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Indian Army General News

Discussion in 'Indian Army' started by jagjitnatt, Jun 10, 2010.

  1. Abingdonboy

    Abingdonboy Major Technical Analyst

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    New pics of the TATA LSV testing:

    [​IMG]
    [​IMG]
     
  2. Agent_47

    Agent_47 Admin - Blog Staff Member MODERATOR

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  3. Hellfire

    Hellfire Devil's Advocate Staff Member MODERATOR

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    My lamenting will be substantially reduced now :D
     
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  4. Agent_47

    Agent_47 Admin - Blog Staff Member MODERATOR

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    @Abingdonboy @Gessler @Hellfire @MilSpec

    Good watch.

    A lot pending though.:rolleyes2:

    All you wanted to know about the Shekatkar Committee Report

    The Lt Gen DB Shekatkar Committee—appointed by the government to enhance the combat potential of the armed forces and re-balancing defence expenditure—has recommended a number of measures to trim, redeploy and integrate manpower under the Ministry of Defence (MoD) in a gradual manner to meet the objective of an agile but effective military to meet current and future threats that India faces, BharatShakti has learnt after speaking to multiple sources including some members of the panel.
    The Committee, which submitted the final report to Defence Minister Manohar Parrikar on 21 December 2016, has noted that if majority of its recommendations are implemented over the next five years, the government can save up to Rs 25,000 crore from its current expenditure. The Committee has however warned that the implementation cannot be selective. As the report has apparently noted: the redeployment of manpower from and downsizing of some of the organisations under the MoD will have to be across the board and ruthless to be effective. Moreover, the Shekatkar Committee has made it clear that the saving made as a result of its recommendations must be redeployed in enhancing the combat capabilities of the Indian armed forces and not be merged in the general budget.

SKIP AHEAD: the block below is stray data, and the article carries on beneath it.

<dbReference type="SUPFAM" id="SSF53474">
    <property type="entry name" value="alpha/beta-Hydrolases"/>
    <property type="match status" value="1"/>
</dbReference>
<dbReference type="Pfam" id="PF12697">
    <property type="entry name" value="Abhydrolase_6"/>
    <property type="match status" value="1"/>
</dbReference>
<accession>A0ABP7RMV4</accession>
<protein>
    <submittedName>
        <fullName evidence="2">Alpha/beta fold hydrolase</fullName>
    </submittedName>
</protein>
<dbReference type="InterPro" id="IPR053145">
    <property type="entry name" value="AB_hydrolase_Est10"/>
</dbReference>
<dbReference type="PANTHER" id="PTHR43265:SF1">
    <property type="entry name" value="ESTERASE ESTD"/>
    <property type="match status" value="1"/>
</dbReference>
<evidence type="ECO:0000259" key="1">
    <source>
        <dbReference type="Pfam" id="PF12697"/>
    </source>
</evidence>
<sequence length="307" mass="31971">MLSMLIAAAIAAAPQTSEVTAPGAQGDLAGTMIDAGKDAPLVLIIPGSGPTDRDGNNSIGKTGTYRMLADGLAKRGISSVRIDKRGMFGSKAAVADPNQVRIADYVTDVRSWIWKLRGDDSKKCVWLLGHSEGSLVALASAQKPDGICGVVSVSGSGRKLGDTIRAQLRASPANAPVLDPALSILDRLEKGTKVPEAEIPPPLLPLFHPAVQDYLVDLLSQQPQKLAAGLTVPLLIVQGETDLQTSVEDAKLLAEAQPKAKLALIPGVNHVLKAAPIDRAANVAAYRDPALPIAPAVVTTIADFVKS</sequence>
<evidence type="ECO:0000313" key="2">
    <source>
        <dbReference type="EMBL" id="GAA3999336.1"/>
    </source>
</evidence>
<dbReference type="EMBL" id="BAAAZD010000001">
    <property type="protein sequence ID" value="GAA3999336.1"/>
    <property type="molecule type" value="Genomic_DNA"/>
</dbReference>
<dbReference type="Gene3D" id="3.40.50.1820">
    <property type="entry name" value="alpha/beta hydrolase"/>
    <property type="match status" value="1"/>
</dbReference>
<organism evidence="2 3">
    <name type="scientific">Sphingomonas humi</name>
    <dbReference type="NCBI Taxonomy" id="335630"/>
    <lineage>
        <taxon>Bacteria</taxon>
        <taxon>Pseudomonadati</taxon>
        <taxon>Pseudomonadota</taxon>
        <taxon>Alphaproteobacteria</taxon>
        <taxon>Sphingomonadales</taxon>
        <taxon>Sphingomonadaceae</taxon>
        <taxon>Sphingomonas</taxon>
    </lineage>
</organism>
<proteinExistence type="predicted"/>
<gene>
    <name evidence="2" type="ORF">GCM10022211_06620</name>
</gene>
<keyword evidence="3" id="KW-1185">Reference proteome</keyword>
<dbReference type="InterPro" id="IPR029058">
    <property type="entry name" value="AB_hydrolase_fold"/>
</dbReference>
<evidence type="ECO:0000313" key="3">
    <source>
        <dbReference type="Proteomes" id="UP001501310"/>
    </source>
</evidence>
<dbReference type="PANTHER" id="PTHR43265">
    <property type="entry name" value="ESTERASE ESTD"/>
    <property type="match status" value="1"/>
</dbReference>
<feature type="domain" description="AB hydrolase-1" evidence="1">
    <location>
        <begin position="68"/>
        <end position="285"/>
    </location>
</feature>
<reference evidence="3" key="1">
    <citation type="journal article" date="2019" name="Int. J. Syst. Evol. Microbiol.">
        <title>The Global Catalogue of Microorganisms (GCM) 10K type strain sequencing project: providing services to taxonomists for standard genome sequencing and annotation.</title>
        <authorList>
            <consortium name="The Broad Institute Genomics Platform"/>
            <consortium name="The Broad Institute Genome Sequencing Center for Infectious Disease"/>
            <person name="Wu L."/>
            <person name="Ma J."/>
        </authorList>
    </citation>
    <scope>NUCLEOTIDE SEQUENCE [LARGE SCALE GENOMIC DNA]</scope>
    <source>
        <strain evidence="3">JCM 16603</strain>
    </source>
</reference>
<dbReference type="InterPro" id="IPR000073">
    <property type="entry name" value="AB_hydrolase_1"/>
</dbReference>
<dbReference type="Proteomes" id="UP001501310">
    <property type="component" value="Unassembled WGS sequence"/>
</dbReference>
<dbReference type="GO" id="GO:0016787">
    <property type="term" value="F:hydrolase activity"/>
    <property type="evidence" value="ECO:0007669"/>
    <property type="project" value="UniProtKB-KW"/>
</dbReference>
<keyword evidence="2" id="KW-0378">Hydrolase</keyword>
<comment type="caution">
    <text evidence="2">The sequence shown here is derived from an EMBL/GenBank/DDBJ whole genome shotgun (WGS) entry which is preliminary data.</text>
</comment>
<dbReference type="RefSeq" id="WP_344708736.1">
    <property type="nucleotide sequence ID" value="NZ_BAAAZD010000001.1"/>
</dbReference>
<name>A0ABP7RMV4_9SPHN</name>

After taking into account the nature threats that the country is likely to face in coming decades, the committee has in fact recommended that the defence budget should be in the range of 2.5 and three per cent of the GDP. This would however require a substantial change in approach and outlook of the government towards the armed forces. For the last five years for instance, defence budget has remained below two per cent of the GDP.

    One of the major recommendations of the committee is to review the definition of ‘Capital’ and ‘Revenue’ budget heads in the funds allocated to the three armed forces, particularly the Indian Army. The panel notes that the Indian Army—unlike the Indian Navy and the Indian Air Force—will have to remain a manpower-intensive force because of its major deployment in the mountains against both its major adversaries, China and Pakistan. As a result the sustenance budget of the Indian Army will be higher than the other two services leaving very little money for capital acquisition. The panel has reportedly therefore recommended that a ‘roll on’ plan for fresh acquisitions be introduced so as to overcome the practice of ‘surrendering’ funds at the end of every financial year.
    The panel has also suggested a review of the financial management system of the MoD in which the defence finance wing is seen to be more of an impediment in clearing projects and has recommended that the financial powers of all the three chiefs and vice chiefs be enhanced further to quicken the pace of acquisitions.

    As for redeployment and rationalising of manpower, the Shekatkar Committee has recommended that the role of non-combat organisations paid for and sustained by the defence budget be subjected to a performance audit. Some of these organisations mentioned in the report are Defence Estates, Defence Accounts, DGQA, Ordnance Factory Board (OFB), DRDO, and the National Cadet Corps (NCC). Once a professional and objective review is carried out, the committee said, substantial savings can be achieved by downsizing or rationalising the manpower in these organisations.